My lotions and potions were sliding around the bathroom shelves (now I realised why every surface had a ‘lip’ at the edge) and all this counter motion and noise was making me nauseous. On top of this were the sideways shakes and thumps, known as the ‘Drake shake.’ Sitting up in bed had to be done cautiously as too the making of tea; imagine boiling water sloshing around the cup! The journey to breakfast was full of its own literal ups and downs and there were many empty tables. We breakfasted with Ken, a softly spoken retired US Marine and his son Eli. Ken explained that 20mm Howitzer guns detonating close by during active service had left him very deaf. Or maybe it was just a line! Better than ‘my ears need syringing.’
Lesson 1: Unless you are President Trump ‘Speaking to Inform the Nation on the Coronavirus Crisis’ you can use artistic licence in a speech!) Eli was eating a mixture of Nutella, oatmeal and boiled eggs, which was rather challenging for those of us with impaired digestions. You may be surprised to hear that Eli is a grown man and not a 5-year-old!!!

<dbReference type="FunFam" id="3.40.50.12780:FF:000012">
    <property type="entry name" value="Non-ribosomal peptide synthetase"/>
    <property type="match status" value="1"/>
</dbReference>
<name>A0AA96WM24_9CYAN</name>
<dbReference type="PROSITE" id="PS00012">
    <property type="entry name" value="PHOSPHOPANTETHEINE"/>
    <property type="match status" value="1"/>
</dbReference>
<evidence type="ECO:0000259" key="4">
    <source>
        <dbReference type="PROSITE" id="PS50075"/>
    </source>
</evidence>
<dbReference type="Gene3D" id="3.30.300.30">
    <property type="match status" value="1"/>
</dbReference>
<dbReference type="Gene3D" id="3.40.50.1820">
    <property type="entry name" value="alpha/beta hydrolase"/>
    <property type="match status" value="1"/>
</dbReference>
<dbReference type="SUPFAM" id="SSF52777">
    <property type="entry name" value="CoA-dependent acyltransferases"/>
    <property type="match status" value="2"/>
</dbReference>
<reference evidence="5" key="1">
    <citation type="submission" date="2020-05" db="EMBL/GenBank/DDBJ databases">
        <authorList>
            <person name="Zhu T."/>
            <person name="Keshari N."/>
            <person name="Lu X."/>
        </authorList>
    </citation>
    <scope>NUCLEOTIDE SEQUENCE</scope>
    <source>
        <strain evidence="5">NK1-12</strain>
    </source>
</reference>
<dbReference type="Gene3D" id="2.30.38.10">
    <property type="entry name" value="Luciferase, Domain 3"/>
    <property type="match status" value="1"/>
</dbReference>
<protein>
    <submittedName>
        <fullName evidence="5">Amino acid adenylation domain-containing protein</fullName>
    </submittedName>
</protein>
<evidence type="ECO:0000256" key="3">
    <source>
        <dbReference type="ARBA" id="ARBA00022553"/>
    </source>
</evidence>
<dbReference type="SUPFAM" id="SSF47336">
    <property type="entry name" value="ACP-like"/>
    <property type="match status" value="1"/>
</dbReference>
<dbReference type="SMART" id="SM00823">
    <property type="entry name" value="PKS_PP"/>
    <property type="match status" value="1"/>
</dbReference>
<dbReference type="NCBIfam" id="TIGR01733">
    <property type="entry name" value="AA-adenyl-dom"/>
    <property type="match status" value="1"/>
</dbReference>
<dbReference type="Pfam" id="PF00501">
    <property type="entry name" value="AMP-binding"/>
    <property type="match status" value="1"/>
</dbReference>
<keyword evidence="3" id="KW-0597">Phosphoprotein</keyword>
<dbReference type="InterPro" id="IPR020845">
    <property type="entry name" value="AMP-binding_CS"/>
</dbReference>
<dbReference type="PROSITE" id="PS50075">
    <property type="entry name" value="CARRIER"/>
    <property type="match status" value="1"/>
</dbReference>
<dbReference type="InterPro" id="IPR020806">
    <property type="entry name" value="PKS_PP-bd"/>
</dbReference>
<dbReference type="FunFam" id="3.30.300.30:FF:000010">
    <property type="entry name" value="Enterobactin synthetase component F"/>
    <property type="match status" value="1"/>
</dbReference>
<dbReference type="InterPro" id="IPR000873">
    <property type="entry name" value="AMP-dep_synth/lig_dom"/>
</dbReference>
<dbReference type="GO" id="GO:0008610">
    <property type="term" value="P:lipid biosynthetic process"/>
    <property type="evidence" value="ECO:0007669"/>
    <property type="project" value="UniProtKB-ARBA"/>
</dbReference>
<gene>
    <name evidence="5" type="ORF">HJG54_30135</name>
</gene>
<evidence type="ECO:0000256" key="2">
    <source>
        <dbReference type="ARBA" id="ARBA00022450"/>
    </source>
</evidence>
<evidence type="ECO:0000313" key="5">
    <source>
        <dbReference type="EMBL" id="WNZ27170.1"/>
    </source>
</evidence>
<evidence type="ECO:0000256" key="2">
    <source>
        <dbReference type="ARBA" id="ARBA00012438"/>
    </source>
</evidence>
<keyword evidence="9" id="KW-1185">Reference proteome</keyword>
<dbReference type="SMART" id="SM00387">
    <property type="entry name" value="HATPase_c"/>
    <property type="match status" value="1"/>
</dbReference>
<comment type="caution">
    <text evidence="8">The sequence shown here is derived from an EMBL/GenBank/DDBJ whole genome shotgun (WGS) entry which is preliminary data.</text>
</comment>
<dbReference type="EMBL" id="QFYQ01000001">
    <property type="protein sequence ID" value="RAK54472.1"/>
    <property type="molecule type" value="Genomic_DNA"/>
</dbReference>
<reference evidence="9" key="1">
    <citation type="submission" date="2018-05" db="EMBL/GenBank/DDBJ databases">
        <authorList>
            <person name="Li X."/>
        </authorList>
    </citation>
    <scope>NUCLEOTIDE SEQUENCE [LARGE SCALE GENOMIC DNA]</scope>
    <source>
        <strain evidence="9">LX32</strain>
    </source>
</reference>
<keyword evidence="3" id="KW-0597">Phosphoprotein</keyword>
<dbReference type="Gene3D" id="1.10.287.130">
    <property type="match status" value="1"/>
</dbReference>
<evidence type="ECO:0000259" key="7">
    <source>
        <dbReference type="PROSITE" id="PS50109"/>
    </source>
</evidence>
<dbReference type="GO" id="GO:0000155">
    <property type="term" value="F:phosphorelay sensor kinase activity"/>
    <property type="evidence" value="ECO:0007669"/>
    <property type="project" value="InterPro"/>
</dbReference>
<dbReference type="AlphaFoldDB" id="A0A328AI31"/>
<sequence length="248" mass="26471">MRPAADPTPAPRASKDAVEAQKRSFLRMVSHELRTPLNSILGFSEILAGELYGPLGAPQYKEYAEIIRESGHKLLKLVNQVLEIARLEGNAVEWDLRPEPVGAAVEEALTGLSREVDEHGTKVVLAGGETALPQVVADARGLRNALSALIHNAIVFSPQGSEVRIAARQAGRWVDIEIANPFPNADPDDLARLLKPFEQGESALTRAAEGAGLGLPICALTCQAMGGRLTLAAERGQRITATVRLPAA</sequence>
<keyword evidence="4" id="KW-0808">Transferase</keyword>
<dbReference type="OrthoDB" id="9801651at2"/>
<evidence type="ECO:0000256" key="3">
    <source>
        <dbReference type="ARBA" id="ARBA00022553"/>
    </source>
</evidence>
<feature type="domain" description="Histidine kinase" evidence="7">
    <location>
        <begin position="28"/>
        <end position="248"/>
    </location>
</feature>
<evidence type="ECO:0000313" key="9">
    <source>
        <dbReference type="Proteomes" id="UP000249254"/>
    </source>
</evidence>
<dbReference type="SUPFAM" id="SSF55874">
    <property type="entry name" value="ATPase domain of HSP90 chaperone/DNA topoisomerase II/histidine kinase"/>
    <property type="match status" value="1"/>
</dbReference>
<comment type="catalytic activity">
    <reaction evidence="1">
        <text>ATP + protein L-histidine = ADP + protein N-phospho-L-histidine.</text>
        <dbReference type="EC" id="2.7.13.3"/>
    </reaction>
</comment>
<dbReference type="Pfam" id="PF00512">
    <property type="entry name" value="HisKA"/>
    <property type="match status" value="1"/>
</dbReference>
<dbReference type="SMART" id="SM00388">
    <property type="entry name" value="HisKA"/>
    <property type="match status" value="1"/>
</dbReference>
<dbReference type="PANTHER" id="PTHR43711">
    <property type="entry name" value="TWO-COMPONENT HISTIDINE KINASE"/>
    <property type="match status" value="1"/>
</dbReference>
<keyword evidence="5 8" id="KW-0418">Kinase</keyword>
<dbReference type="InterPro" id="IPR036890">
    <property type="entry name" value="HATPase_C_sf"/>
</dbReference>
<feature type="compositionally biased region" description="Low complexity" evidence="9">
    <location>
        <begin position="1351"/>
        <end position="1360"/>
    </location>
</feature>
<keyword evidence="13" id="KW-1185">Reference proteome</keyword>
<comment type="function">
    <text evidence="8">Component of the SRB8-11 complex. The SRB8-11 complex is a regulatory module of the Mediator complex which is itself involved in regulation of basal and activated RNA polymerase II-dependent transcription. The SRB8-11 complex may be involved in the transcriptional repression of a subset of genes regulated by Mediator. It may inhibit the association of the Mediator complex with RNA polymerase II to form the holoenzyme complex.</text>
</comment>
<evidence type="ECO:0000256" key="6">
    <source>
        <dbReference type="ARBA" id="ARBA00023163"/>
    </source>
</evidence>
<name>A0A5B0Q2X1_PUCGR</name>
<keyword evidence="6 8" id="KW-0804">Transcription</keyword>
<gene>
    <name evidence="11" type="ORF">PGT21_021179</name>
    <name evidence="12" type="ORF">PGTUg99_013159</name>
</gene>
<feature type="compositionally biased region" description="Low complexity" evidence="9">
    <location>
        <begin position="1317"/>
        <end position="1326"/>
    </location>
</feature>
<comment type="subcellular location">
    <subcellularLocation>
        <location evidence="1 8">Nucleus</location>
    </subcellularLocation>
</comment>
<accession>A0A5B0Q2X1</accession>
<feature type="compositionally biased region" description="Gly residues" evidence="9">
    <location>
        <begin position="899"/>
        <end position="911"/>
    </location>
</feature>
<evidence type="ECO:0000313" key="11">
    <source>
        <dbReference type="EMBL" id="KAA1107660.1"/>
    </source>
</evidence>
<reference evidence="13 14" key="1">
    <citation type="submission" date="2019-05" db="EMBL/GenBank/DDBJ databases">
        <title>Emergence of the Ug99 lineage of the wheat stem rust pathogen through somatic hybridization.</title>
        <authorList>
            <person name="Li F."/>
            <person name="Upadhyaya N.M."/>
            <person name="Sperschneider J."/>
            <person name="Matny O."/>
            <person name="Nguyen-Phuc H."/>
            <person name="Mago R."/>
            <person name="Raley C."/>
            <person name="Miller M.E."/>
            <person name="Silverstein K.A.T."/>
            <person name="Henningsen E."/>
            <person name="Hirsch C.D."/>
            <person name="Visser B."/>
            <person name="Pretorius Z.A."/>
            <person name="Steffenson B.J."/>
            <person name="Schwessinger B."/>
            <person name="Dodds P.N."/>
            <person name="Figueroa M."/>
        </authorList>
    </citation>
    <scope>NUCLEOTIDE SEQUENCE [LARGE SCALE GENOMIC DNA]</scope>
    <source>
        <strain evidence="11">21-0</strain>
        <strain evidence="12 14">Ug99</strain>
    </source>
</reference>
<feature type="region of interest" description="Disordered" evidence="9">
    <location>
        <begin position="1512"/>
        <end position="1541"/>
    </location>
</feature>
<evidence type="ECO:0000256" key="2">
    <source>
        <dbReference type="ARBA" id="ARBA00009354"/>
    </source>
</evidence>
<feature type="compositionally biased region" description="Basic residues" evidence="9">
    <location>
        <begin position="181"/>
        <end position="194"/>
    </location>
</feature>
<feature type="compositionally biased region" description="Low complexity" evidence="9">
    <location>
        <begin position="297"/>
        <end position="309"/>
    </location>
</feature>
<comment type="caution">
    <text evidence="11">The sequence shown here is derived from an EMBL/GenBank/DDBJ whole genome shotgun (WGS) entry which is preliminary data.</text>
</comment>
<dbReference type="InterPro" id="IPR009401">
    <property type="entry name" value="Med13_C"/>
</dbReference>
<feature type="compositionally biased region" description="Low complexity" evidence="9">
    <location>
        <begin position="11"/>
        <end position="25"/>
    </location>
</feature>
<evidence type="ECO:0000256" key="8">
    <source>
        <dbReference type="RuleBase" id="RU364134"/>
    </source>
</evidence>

After breakfast it was out onto the deck for a brief ‘constitutional’, but we were soon driven inside by 30 knot winds and almost zero temperatures. The Painted Petrels and Albatrosses didn’t seem to mind and followed the ship, banking through the foam and wheeling as if it were their plaything. The next 1 ½ days were similar – and then we woke to the pristine, ethereal beauty of Deception Island. This is a hollowed-out caldera of an active volcano and we had moored at the centre of the caldera.